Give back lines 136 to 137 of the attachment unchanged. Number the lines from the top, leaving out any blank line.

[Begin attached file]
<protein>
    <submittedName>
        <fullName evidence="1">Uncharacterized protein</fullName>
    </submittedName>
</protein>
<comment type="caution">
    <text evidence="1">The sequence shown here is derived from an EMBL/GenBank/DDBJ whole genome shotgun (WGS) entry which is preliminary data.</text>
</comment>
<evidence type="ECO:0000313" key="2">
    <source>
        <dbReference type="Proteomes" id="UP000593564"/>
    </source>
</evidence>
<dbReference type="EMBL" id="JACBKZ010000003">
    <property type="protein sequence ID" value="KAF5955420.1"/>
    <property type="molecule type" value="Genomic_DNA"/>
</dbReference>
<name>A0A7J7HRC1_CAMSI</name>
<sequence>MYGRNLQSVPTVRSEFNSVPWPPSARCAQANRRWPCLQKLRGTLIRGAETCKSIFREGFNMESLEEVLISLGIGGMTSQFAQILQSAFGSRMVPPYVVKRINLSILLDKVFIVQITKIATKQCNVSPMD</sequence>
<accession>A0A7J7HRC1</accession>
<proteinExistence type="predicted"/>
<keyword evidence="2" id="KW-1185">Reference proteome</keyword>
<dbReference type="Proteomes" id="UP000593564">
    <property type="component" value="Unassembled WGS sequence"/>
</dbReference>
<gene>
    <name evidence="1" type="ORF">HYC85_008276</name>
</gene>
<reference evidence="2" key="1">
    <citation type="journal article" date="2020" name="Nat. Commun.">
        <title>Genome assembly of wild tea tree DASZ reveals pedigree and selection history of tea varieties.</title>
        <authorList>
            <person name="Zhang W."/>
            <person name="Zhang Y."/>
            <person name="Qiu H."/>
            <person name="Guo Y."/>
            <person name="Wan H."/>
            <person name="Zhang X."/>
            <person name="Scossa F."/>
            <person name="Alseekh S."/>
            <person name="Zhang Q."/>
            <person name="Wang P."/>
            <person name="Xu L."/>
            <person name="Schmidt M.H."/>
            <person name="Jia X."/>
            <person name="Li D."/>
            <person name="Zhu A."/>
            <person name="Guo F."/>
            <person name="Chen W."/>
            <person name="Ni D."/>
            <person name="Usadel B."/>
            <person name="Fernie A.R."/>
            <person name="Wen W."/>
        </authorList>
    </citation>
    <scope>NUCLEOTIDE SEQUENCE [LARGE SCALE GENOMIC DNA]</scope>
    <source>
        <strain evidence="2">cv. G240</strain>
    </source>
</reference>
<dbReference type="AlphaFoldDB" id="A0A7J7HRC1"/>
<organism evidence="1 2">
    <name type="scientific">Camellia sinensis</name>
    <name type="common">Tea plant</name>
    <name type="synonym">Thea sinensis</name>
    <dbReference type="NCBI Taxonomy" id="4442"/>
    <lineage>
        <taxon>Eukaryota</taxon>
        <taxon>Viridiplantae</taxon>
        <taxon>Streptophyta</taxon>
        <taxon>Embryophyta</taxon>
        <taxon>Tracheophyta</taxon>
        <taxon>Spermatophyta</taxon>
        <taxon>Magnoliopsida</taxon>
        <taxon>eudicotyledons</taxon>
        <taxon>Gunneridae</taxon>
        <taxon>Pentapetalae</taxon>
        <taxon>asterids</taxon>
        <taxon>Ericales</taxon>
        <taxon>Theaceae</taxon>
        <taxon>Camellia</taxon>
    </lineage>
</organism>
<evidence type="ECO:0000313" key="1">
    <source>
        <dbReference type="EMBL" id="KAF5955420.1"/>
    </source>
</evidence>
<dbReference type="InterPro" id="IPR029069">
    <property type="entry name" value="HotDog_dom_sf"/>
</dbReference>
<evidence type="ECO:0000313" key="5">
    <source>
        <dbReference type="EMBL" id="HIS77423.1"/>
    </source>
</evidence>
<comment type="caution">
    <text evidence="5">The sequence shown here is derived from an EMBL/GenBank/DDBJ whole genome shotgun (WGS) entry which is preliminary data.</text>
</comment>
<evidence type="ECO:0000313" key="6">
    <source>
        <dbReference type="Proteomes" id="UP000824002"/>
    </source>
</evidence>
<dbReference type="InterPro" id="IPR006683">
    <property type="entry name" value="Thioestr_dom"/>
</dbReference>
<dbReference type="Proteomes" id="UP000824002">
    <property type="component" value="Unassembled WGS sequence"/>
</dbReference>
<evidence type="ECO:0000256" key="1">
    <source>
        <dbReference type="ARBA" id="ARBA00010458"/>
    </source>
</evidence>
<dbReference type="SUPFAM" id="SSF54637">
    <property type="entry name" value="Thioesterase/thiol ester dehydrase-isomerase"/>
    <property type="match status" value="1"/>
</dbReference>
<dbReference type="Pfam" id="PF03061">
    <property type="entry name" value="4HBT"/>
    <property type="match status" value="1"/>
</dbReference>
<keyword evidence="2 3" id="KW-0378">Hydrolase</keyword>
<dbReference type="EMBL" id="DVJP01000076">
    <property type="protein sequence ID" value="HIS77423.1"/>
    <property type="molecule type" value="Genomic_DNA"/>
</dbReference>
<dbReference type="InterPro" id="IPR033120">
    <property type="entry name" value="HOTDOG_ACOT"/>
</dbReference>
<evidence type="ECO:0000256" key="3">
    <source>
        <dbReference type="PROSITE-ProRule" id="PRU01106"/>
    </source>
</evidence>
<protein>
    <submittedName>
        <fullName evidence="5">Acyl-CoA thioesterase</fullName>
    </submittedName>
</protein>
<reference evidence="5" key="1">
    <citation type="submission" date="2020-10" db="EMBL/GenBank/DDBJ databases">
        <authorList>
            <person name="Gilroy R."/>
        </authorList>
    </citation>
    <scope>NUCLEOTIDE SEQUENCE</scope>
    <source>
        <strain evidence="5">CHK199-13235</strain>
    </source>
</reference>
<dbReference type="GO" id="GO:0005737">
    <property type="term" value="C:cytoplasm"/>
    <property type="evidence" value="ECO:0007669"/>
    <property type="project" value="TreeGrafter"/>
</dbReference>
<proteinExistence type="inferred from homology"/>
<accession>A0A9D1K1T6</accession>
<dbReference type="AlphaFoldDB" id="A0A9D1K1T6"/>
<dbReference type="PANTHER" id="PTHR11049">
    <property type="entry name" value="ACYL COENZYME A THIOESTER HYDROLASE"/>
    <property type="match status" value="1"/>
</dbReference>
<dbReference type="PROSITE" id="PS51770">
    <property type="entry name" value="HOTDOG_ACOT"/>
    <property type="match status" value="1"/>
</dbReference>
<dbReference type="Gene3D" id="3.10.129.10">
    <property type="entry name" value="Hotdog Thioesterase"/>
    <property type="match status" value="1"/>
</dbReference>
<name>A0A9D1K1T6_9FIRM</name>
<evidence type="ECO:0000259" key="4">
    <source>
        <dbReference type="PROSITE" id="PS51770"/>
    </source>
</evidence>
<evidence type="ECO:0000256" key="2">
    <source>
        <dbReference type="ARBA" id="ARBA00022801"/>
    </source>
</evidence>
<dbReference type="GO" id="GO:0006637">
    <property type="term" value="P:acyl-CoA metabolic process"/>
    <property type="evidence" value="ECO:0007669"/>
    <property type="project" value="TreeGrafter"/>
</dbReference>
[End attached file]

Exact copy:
</evidence>
<protein>